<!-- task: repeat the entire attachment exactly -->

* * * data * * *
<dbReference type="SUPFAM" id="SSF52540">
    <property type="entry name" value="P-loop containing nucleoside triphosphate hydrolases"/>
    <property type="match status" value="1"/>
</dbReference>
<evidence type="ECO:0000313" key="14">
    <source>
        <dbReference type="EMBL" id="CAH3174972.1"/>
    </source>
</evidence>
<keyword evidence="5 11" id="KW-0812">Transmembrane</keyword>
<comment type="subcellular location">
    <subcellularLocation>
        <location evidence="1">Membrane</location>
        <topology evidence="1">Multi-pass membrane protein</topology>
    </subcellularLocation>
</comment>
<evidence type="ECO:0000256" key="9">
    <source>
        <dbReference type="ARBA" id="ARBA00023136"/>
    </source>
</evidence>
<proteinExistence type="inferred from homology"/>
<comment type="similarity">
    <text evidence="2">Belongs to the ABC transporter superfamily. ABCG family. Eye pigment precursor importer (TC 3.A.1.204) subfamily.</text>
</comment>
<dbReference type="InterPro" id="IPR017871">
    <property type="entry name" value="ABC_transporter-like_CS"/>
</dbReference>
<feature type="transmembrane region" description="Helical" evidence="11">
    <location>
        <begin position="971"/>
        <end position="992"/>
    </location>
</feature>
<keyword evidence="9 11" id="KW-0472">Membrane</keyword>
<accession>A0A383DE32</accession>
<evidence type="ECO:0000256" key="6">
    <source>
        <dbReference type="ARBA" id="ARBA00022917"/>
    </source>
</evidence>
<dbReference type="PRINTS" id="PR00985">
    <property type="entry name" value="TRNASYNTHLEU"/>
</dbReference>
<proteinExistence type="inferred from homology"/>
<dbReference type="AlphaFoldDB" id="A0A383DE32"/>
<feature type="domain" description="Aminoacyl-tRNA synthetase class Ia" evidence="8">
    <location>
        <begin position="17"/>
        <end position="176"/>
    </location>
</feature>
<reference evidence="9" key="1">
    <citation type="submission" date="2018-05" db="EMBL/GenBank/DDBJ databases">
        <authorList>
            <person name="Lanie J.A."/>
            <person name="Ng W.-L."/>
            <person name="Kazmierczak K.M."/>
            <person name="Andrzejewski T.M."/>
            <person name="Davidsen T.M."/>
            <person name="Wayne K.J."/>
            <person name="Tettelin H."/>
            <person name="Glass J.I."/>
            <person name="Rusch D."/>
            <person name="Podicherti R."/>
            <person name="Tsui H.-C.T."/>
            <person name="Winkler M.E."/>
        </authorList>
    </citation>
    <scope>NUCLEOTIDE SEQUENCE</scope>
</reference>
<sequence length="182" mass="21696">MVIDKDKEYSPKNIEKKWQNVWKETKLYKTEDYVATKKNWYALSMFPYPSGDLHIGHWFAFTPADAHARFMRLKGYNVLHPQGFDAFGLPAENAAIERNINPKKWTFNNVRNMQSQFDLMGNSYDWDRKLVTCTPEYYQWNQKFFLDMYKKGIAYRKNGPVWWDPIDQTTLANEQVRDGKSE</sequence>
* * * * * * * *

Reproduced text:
<dbReference type="SUPFAM" id="SSF52540">
    <property type="entry name" value="P-loop containing nucleoside triphosphate hydrolases"/>
    <property type="match status" value="1"/>
</dbReference>
<evidence type="ECO:0000313" key="14">
    <source>
        <dbReference type="EMBL" id="CAH3174972.1"/>
    </source>
</evidence>
<keyword evidence="5 11" id="KW-0812">Transmembrane</keyword>
<comment type="subcellular location">
    <subcellularLocation>
        <location evidence="1">Membrane</location>
        <topology evidence="1">Multi-pass membrane protein</topology>
    </subcellularLocation>
</comment>
<evidence type="ECO:0000256" key="9">
    <source>
        <dbReference type="ARBA" id="ARBA00023136"/>
    </source>
</evidence>
<proteinExistence type="inferred from homology"/>
<comment type="similarity">
    <text evidence="2">Belongs to the ABC transporter superfamily. ABCG family. Eye pigment precursor importer (TC 3.A.1.204) subfamily.</text>
</comment>
<dbReference type="InterPro" id="IPR017871">
    <property type="entry name" value="ABC_transporter-like_CS"/>
</dbReference>
<feature type="transmembrane region" description="Helical" evidence="11">
    <location>
        <begin position="971"/>
        <end position="992"/>
    </location>
</feature>
<keyword evidence="9 11" id="KW-0472">Membrane</keyword>
<accession>A0A383DE32</accession>
<evidence type="ECO:0000256" key="6">
    <source>
        <dbReference type="ARBA" id="ARBA00022917"/>
    </source>
</evidence>
<dbReference type="PRINTS" id="PR00985">
    <property type="entry name" value="TRNASYNTHLEU"/>
</dbReference>
<proteinExistence type="inferred from homology"/>
<dbReference type="AlphaFoldDB" id="A0A383DE32"/>
<feature type="domain" description="Aminoacyl-tRNA synthetase class Ia" evidence="8">
    <location>
        <begin position="17"/>
        <end position="176"/>
    </location>
</feature>
<reference evidence="9" key="1">
    <citation type="submission" date="2018-05" db="EMBL/GenBank/DDBJ databases">
        <authorList>
            <person name="Lanie J.A."/>
            <person name="Ng W.-L."/>
            <person name="Kazmierczak K.M."/>
            <person name="Andrzejewski T.M."/>
            <person name="Davidsen T.M."/>
            <person name="Wayne K.J."/>
            <person name="Tettelin H."/>
            <person name="Glass J.I."/>
            <person name="Rusch D."/>
            <person name="Podicherti R."/>
            <person name="Tsui H.-C.T."/>
            <person name="Winkler M.E."/>
        </authorList>
    </citation>
    <scope>NUCLEOTIDE SEQUENCE</scope>
</reference>
<sequence length="182" mass="21696">MVIDKDKEYSPKNIEKKWQNVWKETKLYKTEDYVATKKNWYALSMFPYPSGDLHIGHWFAFTPADAHARFMRLKGYNVLHPQGFDAFGLPAENAAIERNINPKKWTFNNVRNMQSQFDLMGNSYDWDRKLVTCTPEYYQWNQKFFLDMYKKGIAYRKNGPVWWDPIDQTTLANEQVRDGKSE</sequence>